Awarded many accolades as one of the best books of 2000, You Forgot Your Skirt, Amelia Bloomer! can be found at public libraries and from used booksellers. The book makes for an entertaining yet educational way for kids to learn about history.

Ages 4 – 8

Scholastic, Inc, 2000 | ISBN 978-0439078191

Discover more about Shana Corey and her books on her website

To learn more about Chesley McLaren, her books, and her art, visit her website.

I Forgot Day Activity

CPB - Sunglasses Matching Puzzle

Whose Sunglasses? Matching Puzzle

 

Four kids have forgotten their sunglasses! Can you follow the paths to match each child with the right pair in this printable puzzle?

Whose Sunglasses? Matching Puzzle

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You can find You Forgot Your Skirt, Amelia Bloomer! at these booksellers

Amazon | Barnes & Noble | Books-a-Million | IndieBound

Picture Book Review

 

 

 

May 8 – National Bike to School Day

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About the Holiday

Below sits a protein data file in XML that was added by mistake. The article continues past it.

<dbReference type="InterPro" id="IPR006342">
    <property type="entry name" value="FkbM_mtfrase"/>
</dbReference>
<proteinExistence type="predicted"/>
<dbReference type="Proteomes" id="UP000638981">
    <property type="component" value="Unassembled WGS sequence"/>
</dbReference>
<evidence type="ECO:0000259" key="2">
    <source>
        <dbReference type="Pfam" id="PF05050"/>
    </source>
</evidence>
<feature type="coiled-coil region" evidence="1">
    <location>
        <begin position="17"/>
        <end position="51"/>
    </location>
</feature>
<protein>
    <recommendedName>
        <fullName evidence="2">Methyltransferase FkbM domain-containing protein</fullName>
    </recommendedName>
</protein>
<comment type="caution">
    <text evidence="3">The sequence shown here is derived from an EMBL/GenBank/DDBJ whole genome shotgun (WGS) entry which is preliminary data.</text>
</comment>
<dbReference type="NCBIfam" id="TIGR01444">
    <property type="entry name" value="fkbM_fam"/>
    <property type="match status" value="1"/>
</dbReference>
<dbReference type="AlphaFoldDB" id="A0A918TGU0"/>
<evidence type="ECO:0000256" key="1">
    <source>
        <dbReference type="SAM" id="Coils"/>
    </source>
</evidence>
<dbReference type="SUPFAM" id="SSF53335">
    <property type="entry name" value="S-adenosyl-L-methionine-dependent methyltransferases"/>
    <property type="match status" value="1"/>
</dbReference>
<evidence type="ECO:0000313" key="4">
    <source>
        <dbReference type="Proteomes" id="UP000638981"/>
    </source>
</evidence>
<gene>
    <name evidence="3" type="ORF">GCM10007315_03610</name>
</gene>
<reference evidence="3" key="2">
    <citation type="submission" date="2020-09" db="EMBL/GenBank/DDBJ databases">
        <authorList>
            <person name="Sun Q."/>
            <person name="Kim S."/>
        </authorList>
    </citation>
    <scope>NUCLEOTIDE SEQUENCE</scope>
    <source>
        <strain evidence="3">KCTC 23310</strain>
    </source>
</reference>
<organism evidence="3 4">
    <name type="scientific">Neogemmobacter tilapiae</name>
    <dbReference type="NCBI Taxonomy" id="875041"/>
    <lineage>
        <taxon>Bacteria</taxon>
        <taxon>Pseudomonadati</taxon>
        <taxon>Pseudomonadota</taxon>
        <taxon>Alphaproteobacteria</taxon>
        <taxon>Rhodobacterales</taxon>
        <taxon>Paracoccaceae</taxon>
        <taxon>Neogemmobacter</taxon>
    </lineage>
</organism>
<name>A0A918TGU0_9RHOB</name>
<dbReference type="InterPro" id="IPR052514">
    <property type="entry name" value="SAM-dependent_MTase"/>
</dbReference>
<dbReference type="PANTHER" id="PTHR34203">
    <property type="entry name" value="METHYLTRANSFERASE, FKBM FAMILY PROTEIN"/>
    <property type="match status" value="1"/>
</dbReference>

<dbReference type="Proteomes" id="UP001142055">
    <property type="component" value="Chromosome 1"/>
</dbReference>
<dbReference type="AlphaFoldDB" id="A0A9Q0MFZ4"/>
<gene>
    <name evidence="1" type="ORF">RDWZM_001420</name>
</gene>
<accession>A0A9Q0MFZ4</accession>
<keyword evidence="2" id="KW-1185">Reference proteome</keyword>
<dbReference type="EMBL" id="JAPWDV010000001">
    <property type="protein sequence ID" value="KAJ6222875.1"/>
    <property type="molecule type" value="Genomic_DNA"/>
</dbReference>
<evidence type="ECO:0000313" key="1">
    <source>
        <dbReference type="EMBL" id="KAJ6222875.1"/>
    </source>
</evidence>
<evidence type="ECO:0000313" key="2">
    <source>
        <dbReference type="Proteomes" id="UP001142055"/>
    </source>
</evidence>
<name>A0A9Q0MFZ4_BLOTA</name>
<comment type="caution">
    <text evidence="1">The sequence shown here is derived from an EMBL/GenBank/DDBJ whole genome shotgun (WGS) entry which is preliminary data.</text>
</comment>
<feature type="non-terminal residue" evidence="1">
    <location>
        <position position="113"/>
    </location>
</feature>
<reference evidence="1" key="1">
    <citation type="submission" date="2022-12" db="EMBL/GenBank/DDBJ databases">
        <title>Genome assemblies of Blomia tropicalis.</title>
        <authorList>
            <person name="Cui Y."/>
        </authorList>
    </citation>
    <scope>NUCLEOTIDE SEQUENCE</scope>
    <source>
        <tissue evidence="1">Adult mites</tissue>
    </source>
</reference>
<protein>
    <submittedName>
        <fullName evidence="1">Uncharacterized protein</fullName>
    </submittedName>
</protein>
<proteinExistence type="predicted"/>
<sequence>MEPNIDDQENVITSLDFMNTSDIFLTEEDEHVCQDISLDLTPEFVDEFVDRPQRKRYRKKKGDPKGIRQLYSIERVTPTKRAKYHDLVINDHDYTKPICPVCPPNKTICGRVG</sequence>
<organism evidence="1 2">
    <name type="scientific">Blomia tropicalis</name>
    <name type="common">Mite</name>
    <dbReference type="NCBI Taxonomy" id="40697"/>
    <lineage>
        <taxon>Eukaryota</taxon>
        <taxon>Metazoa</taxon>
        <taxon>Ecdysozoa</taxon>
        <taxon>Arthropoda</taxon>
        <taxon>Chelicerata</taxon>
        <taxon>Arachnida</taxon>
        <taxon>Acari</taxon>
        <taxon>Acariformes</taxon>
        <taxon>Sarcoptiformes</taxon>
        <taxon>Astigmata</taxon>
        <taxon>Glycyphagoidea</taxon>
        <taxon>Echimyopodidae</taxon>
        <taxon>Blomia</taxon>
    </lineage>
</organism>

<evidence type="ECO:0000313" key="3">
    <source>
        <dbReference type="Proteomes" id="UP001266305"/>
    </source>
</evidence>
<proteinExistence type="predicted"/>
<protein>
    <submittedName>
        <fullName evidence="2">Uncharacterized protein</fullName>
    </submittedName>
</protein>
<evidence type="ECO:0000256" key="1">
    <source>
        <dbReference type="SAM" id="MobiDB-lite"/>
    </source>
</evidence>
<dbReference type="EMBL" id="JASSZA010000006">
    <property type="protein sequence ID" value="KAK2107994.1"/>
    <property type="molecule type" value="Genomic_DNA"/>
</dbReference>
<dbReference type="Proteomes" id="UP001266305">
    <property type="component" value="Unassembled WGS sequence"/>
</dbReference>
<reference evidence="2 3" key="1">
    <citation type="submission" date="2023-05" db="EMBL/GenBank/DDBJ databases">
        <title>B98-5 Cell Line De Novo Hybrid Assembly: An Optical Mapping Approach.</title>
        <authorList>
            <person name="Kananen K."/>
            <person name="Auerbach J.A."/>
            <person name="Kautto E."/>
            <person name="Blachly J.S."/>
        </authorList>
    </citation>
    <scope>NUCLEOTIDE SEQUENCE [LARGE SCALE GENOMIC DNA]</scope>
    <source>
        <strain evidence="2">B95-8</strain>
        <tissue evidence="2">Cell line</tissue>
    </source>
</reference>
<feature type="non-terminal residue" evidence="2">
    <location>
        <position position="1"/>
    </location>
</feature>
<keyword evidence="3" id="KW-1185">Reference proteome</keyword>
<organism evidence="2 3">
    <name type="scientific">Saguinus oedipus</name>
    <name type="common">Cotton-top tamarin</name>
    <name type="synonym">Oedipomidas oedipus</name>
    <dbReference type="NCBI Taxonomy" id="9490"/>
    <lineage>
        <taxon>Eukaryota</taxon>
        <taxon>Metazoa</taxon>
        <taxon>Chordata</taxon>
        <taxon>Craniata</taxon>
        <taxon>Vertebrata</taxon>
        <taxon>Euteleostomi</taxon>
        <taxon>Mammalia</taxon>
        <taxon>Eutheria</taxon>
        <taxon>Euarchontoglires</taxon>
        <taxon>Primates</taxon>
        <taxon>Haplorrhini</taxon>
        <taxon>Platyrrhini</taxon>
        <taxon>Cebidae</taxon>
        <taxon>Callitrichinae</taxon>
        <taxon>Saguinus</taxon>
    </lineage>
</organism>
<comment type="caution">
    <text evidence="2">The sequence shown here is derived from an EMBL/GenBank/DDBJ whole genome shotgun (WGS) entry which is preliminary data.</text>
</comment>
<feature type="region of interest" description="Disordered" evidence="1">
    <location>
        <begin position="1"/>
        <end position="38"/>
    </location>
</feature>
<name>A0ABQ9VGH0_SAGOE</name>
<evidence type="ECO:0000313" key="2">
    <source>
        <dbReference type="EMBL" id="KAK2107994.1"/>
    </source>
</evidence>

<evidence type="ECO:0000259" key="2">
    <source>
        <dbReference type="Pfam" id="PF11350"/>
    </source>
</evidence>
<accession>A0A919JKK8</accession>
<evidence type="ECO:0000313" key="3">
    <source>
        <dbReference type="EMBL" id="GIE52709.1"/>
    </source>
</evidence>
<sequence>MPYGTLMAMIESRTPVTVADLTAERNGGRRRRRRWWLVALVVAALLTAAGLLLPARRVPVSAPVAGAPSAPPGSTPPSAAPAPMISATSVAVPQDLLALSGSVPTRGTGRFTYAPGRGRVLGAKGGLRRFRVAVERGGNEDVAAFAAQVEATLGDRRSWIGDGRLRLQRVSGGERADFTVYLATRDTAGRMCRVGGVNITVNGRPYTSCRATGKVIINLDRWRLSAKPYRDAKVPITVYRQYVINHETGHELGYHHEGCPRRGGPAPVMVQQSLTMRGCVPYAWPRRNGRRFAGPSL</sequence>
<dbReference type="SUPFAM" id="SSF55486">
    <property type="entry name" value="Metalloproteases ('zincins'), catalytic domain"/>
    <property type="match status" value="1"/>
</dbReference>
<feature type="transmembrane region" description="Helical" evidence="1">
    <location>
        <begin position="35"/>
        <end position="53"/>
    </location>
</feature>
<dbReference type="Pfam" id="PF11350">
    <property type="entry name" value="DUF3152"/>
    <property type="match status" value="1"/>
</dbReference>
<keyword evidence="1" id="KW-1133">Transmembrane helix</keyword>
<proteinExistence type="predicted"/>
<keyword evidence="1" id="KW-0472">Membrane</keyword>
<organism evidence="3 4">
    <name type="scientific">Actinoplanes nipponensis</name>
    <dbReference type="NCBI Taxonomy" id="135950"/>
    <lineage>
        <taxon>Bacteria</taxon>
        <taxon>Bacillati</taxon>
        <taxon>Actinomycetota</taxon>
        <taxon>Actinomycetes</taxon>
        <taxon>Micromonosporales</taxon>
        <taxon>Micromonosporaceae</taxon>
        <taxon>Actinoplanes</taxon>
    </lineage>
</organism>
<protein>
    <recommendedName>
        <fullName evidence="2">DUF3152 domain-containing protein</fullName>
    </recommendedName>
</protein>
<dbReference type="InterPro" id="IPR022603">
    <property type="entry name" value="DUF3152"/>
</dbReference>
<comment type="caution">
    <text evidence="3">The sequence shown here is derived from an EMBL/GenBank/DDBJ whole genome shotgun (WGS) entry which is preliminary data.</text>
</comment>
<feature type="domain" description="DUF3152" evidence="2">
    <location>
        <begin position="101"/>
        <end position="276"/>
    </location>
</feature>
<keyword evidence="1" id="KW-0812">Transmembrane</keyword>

Established in 2012, National Bike to School Day raises awareness for communities to provide safe biking and walking routes for children and young people. Nearly 3,000 cities and towns across the country have planned events to get people to leave their cars at home and enjoy fresh air and exercise on their way to school. Although only a one-day holiday, National Bike to School Day encourages communities to continue developing safe ways for children to walk to school, including walking buses and bike trains. To learn more about events in your area or how you can get involved in making your own community safer for walking and biking visit walkbiketoschool.org.